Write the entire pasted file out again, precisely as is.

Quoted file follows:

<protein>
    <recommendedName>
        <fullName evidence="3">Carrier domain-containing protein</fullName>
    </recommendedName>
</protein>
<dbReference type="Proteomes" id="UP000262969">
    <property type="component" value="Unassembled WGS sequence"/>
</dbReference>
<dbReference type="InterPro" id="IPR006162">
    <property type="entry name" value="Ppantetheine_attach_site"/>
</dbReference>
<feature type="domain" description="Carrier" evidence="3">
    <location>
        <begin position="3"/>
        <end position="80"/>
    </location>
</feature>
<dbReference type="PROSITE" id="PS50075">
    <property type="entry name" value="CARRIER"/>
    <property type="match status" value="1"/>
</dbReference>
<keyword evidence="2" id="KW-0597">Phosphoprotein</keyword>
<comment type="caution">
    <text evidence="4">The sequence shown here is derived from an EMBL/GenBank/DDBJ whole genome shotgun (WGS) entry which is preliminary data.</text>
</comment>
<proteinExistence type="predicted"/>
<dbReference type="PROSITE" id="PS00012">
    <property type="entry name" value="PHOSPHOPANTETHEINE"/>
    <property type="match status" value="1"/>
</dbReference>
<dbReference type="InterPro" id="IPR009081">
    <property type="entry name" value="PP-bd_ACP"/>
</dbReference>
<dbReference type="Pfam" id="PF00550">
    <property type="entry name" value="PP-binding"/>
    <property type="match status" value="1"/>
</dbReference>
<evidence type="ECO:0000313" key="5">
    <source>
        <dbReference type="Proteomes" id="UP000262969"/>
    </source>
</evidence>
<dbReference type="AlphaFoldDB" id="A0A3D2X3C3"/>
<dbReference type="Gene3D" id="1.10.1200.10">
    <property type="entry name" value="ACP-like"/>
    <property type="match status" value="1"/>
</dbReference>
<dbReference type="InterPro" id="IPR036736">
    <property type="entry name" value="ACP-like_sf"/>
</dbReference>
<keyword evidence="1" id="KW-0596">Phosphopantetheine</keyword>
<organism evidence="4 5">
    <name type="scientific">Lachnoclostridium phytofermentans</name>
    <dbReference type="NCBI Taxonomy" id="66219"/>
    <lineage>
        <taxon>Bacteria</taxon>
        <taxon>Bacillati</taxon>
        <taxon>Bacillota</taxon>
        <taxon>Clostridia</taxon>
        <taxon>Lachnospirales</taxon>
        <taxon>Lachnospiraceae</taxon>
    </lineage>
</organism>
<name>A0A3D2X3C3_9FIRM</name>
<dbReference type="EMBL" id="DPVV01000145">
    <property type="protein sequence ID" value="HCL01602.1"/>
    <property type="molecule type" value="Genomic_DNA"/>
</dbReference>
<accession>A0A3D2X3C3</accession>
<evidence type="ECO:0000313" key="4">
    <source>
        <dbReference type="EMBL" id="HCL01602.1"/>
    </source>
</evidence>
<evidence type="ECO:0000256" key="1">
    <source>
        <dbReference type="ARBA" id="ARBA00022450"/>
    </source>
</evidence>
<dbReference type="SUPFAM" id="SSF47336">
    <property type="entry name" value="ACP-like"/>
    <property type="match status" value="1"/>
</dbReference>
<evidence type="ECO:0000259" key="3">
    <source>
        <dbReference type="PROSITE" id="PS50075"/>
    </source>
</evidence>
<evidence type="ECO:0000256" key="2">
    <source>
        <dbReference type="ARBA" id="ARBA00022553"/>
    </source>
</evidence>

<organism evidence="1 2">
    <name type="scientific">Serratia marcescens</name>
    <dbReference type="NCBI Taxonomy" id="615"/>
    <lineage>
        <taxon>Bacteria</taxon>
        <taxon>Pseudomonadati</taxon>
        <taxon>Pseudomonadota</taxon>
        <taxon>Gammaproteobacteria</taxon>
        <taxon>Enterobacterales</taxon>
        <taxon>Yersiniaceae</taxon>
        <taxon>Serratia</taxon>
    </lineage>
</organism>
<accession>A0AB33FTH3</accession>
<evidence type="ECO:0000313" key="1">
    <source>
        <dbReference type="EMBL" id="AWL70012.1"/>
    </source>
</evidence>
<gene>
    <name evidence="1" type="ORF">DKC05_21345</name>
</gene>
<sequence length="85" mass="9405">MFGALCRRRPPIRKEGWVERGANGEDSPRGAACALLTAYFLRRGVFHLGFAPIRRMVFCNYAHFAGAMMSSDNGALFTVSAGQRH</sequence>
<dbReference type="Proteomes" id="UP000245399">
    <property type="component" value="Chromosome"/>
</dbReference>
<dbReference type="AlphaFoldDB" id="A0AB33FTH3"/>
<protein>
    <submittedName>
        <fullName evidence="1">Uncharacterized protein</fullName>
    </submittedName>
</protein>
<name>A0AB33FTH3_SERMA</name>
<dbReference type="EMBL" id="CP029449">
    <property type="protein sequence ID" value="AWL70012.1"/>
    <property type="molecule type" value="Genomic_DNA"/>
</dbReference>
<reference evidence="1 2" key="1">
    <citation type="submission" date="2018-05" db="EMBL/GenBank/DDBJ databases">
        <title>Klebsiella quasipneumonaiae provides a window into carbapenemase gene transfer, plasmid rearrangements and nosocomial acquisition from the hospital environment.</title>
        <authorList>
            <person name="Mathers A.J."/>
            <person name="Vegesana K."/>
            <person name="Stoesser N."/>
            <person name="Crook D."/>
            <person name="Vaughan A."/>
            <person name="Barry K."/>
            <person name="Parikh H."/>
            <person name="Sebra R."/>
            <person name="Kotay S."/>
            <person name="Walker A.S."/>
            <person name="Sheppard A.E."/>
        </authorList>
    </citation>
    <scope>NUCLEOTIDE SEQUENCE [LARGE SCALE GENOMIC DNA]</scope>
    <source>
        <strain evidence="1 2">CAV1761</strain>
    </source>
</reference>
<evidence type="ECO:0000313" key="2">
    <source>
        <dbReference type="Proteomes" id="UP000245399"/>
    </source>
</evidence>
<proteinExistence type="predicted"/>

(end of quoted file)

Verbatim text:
<protein>
    <recommendedName>
        <fullName evidence="3">Carrier domain-containing protein</fullName>
    </recommendedName>
</protein>
<dbReference type="Proteomes" id="UP000262969">
    <property type="component" value="Unassembled WGS sequence"/>
</dbReference>
<dbReference type="InterPro" id="IPR006162">
    <property type="entry name" value="Ppantetheine_attach_site"/>
</dbReference>
<feature type="domain" description="Carrier" evidence="3">
    <location>
        <begin position="3"/>
        <end position="80"/>
    </location>
</feature>
<dbReference type="PROSITE" id="PS50075">
    <property type="entry name" value="CARRIER"/>
    <property type="match status" value="1"/>
</dbReference>
<keyword evidence="2" id="KW-0597">Phosphoprotein</keyword>
<comment type="caution">
    <text evidence="4">The sequence shown here is derived from an EMBL/GenBank/DDBJ whole genome shotgun (WGS) entry which is preliminary data.</text>
</comment>
<proteinExistence type="predicted"/>
<dbReference type="PROSITE" id="PS00012">
    <property type="entry name" value="PHOSPHOPANTETHEINE"/>
    <property type="match status" value="1"/>
</dbReference>
<dbReference type="InterPro" id="IPR009081">
    <property type="entry name" value="PP-bd_ACP"/>
</dbReference>
<dbReference type="Pfam" id="PF00550">
    <property type="entry name" value="PP-binding"/>
    <property type="match status" value="1"/>
</dbReference>
<evidence type="ECO:0000313" key="5">
    <source>
        <dbReference type="Proteomes" id="UP000262969"/>
    </source>
</evidence>
<dbReference type="AlphaFoldDB" id="A0A3D2X3C3"/>
<dbReference type="Gene3D" id="1.10.1200.10">
    <property type="entry name" value="ACP-like"/>
    <property type="match status" value="1"/>
</dbReference>
<dbReference type="InterPro" id="IPR036736">
    <property type="entry name" value="ACP-like_sf"/>
</dbReference>
<keyword evidence="1" id="KW-0596">Phosphopantetheine</keyword>
<organism evidence="4 5">
    <name type="scientific">Lachnoclostridium phytofermentans</name>
    <dbReference type="NCBI Taxonomy" id="66219"/>
    <lineage>
        <taxon>Bacteria</taxon>
        <taxon>Bacillati</taxon>
        <taxon>Bacillota</taxon>
        <taxon>Clostridia</taxon>
        <taxon>Lachnospirales</taxon>
        <taxon>Lachnospiraceae</taxon>
    </lineage>
</organism>
<name>A0A3D2X3C3_9FIRM</name>
<dbReference type="EMBL" id="DPVV01000145">
    <property type="protein sequence ID" value="HCL01602.1"/>
    <property type="molecule type" value="Genomic_DNA"/>
</dbReference>
<accession>A0A3D2X3C3</accession>
<evidence type="ECO:0000313" key="4">
    <source>
        <dbReference type="EMBL" id="HCL01602.1"/>
    </source>
</evidence>
<evidence type="ECO:0000256" key="1">
    <source>
        <dbReference type="ARBA" id="ARBA00022450"/>
    </source>
</evidence>
<dbReference type="SUPFAM" id="SSF47336">
    <property type="entry name" value="ACP-like"/>
    <property type="match status" value="1"/>
</dbReference>
<evidence type="ECO:0000259" key="3">
    <source>
        <dbReference type="PROSITE" id="PS50075"/>
    </source>
</evidence>
<evidence type="ECO:0000256" key="2">
    <source>
        <dbReference type="ARBA" id="ARBA00022553"/>
    </source>
</evidence>

<organism evidence="1 2">
    <name type="scientific">Serratia marcescens</name>
    <dbReference type="NCBI Taxonomy" id="615"/>
    <lineage>
        <taxon>Bacteria</taxon>
        <taxon>Pseudomonadati</taxon>
        <taxon>Pseudomonadota</taxon>
        <taxon>Gammaproteobacteria</taxon>
        <taxon>Enterobacterales</taxon>
        <taxon>Yersiniaceae</taxon>
        <taxon>Serratia</taxon>
    </lineage>
</organism>
<accession>A0AB33FTH3</accession>
<evidence type="ECO:0000313" key="1">
    <source>
        <dbReference type="EMBL" id="AWL70012.1"/>
    </source>
</evidence>
<gene>
    <name evidence="1" type="ORF">DKC05_21345</name>
</gene>
<sequence length="85" mass="9405">MFGALCRRRPPIRKEGWVERGANGEDSPRGAACALLTAYFLRRGVFHLGFAPIRRMVFCNYAHFAGAMMSSDNGALFTVSAGQRH</sequence>
<dbReference type="Proteomes" id="UP000245399">
    <property type="component" value="Chromosome"/>
</dbReference>
<dbReference type="AlphaFoldDB" id="A0AB33FTH3"/>
<protein>
    <submittedName>
        <fullName evidence="1">Uncharacterized protein</fullName>
    </submittedName>
</protein>
<name>A0AB33FTH3_SERMA</name>
<dbReference type="EMBL" id="CP029449">
    <property type="protein sequence ID" value="AWL70012.1"/>
    <property type="molecule type" value="Genomic_DNA"/>
</dbReference>
<reference evidence="1 2" key="1">
    <citation type="submission" date="2018-05" db="EMBL/GenBank/DDBJ databases">
        <title>Klebsiella quasipneumonaiae provides a window into carbapenemase gene transfer, plasmid rearrangements and nosocomial acquisition from the hospital environment.</title>
        <authorList>
            <person name="Mathers A.J."/>
            <person name="Vegesana K."/>
            <person name="Stoesser N."/>
            <person name="Crook D."/>
            <person name="Vaughan A."/>
            <person name="Barry K."/>
            <person name="Parikh H."/>
            <person name="Sebra R."/>
            <person name="Kotay S."/>
            <person name="Walker A.S."/>
            <person name="Sheppard A.E."/>
        </authorList>
    </citation>
    <scope>NUCLEOTIDE SEQUENCE [LARGE SCALE GENOMIC DNA]</scope>
    <source>
        <strain evidence="1 2">CAV1761</strain>
    </source>
</reference>
<evidence type="ECO:0000313" key="2">
    <source>
        <dbReference type="Proteomes" id="UP000245399"/>
    </source>
</evidence>
<proteinExistence type="predicted"/>